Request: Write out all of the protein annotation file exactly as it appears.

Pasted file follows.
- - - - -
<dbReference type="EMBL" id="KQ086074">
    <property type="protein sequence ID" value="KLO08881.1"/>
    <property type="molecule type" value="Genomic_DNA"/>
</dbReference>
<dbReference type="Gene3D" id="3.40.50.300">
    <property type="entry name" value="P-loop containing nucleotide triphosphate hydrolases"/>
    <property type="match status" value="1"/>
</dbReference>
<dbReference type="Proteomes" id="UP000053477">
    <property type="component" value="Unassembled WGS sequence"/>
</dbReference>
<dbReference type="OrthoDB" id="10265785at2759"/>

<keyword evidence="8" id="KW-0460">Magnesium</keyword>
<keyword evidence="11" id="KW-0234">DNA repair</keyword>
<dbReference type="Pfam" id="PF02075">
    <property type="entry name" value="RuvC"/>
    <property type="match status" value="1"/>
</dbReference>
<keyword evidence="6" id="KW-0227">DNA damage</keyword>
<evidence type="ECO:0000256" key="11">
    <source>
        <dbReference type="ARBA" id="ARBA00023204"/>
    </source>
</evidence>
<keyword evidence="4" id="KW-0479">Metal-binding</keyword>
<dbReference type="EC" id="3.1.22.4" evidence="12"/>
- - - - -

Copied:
<dbReference type="EMBL" id="KQ086074">
    <property type="protein sequence ID" value="KLO08881.1"/>
    <property type="molecule type" value="Genomic_DNA"/>
</dbReference>
<dbReference type="Gene3D" id="3.40.50.300">
    <property type="entry name" value="P-loop containing nucleotide triphosphate hydrolases"/>
    <property type="match status" value="1"/>
</dbReference>
<dbReference type="Proteomes" id="UP000053477">
    <property type="component" value="Unassembled WGS sequence"/>
</dbReference>
<dbReference type="OrthoDB" id="10265785at2759"/>

<keyword evidence="8" id="KW-0460">Magnesium</keyword>
<keyword evidence="11" id="KW-0234">DNA repair</keyword>
<dbReference type="Pfam" id="PF02075">
    <property type="entry name" value="RuvC"/>
    <property type="match status" value="1"/>
</dbReference>
<keyword evidence="6" id="KW-0227">DNA damage</keyword>
<evidence type="ECO:0000256" key="11">
    <source>
        <dbReference type="ARBA" id="ARBA00023204"/>
    </source>
</evidence>
<keyword evidence="4" id="KW-0479">Metal-binding</keyword>
<dbReference type="EC" id="3.1.22.4" evidence="12"/>